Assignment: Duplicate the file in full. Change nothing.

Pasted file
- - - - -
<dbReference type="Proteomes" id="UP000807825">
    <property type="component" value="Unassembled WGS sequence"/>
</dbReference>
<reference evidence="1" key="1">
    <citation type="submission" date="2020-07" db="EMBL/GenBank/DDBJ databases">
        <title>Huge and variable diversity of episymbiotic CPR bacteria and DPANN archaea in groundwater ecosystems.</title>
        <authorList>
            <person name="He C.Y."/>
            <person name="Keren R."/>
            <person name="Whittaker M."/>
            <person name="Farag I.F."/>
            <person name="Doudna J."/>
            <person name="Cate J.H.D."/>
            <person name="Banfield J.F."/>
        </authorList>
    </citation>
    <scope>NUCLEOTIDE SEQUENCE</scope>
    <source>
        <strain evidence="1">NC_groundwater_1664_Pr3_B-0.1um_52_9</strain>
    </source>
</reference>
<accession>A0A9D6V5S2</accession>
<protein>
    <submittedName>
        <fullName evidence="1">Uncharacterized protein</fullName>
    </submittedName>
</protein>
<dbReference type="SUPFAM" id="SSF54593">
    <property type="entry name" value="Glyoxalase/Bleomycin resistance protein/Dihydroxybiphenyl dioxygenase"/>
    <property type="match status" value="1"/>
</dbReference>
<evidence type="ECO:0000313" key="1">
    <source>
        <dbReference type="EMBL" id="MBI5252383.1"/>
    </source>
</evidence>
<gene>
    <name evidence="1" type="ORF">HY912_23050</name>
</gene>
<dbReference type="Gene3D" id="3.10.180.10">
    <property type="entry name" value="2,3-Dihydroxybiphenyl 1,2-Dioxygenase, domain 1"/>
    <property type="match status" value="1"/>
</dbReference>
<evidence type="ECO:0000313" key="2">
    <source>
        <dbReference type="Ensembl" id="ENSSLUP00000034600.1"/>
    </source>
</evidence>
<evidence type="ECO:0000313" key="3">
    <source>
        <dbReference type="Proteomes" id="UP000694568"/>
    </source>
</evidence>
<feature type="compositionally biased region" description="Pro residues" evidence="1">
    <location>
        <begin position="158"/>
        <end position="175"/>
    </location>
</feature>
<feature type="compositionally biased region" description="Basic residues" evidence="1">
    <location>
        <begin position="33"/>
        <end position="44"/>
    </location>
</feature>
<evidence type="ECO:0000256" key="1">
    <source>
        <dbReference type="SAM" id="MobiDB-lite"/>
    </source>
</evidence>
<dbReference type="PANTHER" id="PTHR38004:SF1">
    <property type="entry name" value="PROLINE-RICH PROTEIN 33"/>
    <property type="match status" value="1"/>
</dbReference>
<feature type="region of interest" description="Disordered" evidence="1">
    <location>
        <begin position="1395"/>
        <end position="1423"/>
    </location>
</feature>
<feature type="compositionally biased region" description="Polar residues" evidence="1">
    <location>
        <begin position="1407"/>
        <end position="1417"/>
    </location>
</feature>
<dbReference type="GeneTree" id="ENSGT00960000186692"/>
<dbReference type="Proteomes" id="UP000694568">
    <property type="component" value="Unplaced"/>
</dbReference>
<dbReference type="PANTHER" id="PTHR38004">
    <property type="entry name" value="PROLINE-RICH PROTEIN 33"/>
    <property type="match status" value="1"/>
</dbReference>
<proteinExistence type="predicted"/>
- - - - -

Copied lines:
<dbReference type="Proteomes" id="UP000807825">
    <property type="component" value="Unassembled WGS sequence"/>
</dbReference>
<reference evidence="1" key="1">
    <citation type="submission" date="2020-07" db="EMBL/GenBank/DDBJ databases">
        <title>Huge and variable diversity of episymbiotic CPR bacteria and DPANN archaea in groundwater ecosystems.</title>
        <authorList>
            <person name="He C.Y."/>
            <person name="Keren R."/>
            <person name="Whittaker M."/>
            <person name="Farag I.F."/>
            <person name="Doudna J."/>
            <person name="Cate J.H.D."/>
            <person name="Banfield J.F."/>
        </authorList>
    </citation>
    <scope>NUCLEOTIDE SEQUENCE</scope>
    <source>
        <strain evidence="1">NC_groundwater_1664_Pr3_B-0.1um_52_9</strain>
    </source>
</reference>
<accession>A0A9D6V5S2</accession>
<protein>
    <submittedName>
        <fullName evidence="1">Uncharacterized protein</fullName>
    </submittedName>
</protein>
<dbReference type="SUPFAM" id="SSF54593">
    <property type="entry name" value="Glyoxalase/Bleomycin resistance protein/Dihydroxybiphenyl dioxygenase"/>
    <property type="match status" value="1"/>
</dbReference>
<evidence type="ECO:0000313" key="1">
    <source>
        <dbReference type="EMBL" id="MBI5252383.1"/>
    </source>
</evidence>
<gene>
    <name evidence="1" type="ORF">HY912_23050</name>
</gene>
<dbReference type="Gene3D" id="3.10.180.10">
    <property type="entry name" value="2,3-Dihydroxybiphenyl 1,2-Dioxygenase, domain 1"/>
    <property type="match status" value="1"/>
</dbReference>
<evidence type="ECO:0000313" key="2">
    <source>
        <dbReference type="Ensembl" id="ENSSLUP00000034600.1"/>
    </source>
</evidence>
<evidence type="ECO:0000313" key="3">
    <source>
        <dbReference type="Proteomes" id="UP000694568"/>
    </source>
</evidence>
<feature type="compositionally biased region" description="Pro residues" evidence="1">
    <location>
        <begin position="158"/>
        <end position="175"/>
    </location>
</feature>
<feature type="compositionally biased region" description="Basic residues" evidence="1">
    <location>
        <begin position="33"/>
        <end position="44"/>
    </location>
</feature>
<evidence type="ECO:0000256" key="1">
    <source>
        <dbReference type="SAM" id="MobiDB-lite"/>
    </source>
</evidence>
<dbReference type="PANTHER" id="PTHR38004:SF1">
    <property type="entry name" value="PROLINE-RICH PROTEIN 33"/>
    <property type="match status" value="1"/>
</dbReference>
<feature type="region of interest" description="Disordered" evidence="1">
    <location>
        <begin position="1395"/>
        <end position="1423"/>
    </location>
</feature>
<feature type="compositionally biased region" description="Polar residues" evidence="1">
    <location>
        <begin position="1407"/>
        <end position="1417"/>
    </location>
</feature>
<dbReference type="GeneTree" id="ENSGT00960000186692"/>
<dbReference type="Proteomes" id="UP000694568">
    <property type="component" value="Unplaced"/>
</dbReference>
<dbReference type="PANTHER" id="PTHR38004">
    <property type="entry name" value="PROLINE-RICH PROTEIN 33"/>
    <property type="match status" value="1"/>
</dbReference>
<proteinExistence type="predicted"/>